– Secondly, which is a consequence of point 1, the mere thought that shortly after the 70 year anniversary of the pogroms of Reichskristallnacht a group of people bearing the sign of an extremist organization that calls for the extermination of Jews, walks on these very same streets that have already seen antisemitic rallies and agitation, to me is so horrifying, appalling and disgusting that I do have serious problems putting it into words!

Now the difference between this and the chants of a group of youths is that the latter was an incident, the former was part of an organized demonstration. I saw the flag for the first time from the bus, then I saw it while I was standing in front of the coffee shop at Uhlandstraße, the last time I spotted it was around Gedächtniskirche/ Europacenter. During the whole protest march nobody seemed to be bothered by that flag! Don’t get me wrong, I don’t think that every single one present at the demonstration was for the murder of Jews, I am sure that many of the people only had “good intentions” like bringing peace to the world but that clearly includes standing up against hate groups!

How does that old saying go again? “All it takes for evil to triumph is for good men to do nothing”

Update: The police has started an investigation due to use of anti-constitutional signs (among other offenses) during other anti-Israeli demonstrations  in Berlin. Apparently there were a few good men who didn’t look away!

Next Up:
Pro Israeli Demonstrations Around the world and the blogosphere!

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Fair Trade & Free Trade

In my last post I wrote “that all of this (i.e. Fair Trade) is just a load of bullshit” this might need some additional clarification.

First of all I am not against “Fair Trade” per se. It is a (free market) way to increase the living standards of farmers and more importantly laborers. Consumers in Europe and elsewhere seem to have accepted the system; otherwise you wouldn’t find a staggering amount of Fair Trade products in supermarkets.
There clearly is a demand for social responsible consumption, regardless if one might perceive it as BoBo or not.

On Pickled Politics you find an interesting and somewhat controversial stance regarding Fair Trade (I do not happen to agree with all of the points raised).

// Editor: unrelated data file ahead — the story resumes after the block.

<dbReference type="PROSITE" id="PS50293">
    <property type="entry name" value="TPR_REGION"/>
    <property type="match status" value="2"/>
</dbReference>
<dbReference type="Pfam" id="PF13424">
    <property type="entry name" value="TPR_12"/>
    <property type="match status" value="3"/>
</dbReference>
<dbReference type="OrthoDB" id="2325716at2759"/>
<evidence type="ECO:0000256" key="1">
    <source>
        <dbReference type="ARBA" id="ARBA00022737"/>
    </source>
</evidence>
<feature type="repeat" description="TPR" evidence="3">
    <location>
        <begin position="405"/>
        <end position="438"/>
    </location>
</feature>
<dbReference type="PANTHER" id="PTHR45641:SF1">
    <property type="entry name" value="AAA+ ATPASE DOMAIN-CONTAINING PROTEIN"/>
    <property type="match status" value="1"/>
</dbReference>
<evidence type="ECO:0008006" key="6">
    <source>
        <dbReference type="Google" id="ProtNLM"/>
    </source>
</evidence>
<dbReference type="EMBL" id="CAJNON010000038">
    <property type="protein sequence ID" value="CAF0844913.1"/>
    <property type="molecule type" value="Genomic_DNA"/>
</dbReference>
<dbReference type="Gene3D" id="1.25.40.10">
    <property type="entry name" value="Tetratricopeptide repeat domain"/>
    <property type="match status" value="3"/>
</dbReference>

Fairtrade arose from the coffee crisis of the 1990s. This was not a free market failure.
Governments tried to rig the market through the International Coffee Agreement and subsidized over-plantation with the encouragement of well-meaning but misguided aid agencies. The crash in prices was the inevitable result of this government intervention, but coffee prices have largely recovered since then.

Quite interesting look at the root of all these Fair Trade measures, if I had the time I would definitely love to go deeper into that particular subject.

Regarding the effects of Fair Trade, the author summarizes a study by the Adam Smith Institute, stating that pricing floors and other measures worsen the conditions for laborers because farmers are not willing to employ permanent workers. To me this argument seems a little bit far fetched since most laborers in the agrarian sector are and always have been seasonal workers, thus not permanent. He also states that Fair Trade was counterproductive to modernization of facilities, with the purchase of machines. I agree in general because NGOs that hand out the Fair Trade badges do prefer to support farms that are intensive on labor rather than capital. But especially coffee harvest suffices a great deal of man power. Experts (coffee aficionados and farmers that is) do have ambiguous views on the employment of machines for the harvest of coffee beans (according to what I’ve read so far).  They say the marginal increase in economies of scale achieved by machines would not always justify the capital expenditures. Furthermore, that is the coffee aficionado speaking, they claim that the taste would suffer.

All in all I think that coffee is a special good that has to be looked at in a different way. However one statement on Pickled Politics I do agree with wholeheartedly is the following:

Free trade is the most effective poverty reduction strategy the world has ever seen. If we really want to aid international development we should abolish barriers to trade in the rich world, and persuade the developing world to do the same.

As I often argue, peasants in third world countries do produce competitive products. Their climatic and environmental settings are beneficiary for the product. But European Trade barriers and subsidies take away their chance to prove themselves and their produce to the world. If we have had Free Trade with African or Latin American countries, the recent food crisis would not have been as severe. Furthermore increasing prices would have been beneficial to the people who produce corn and other crops. Food shortage would not have occurred and not caused the death of people.

Unfair Trade -Adam Smith Institute, 2008

FJF

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Re: Tea and all that kind of stuff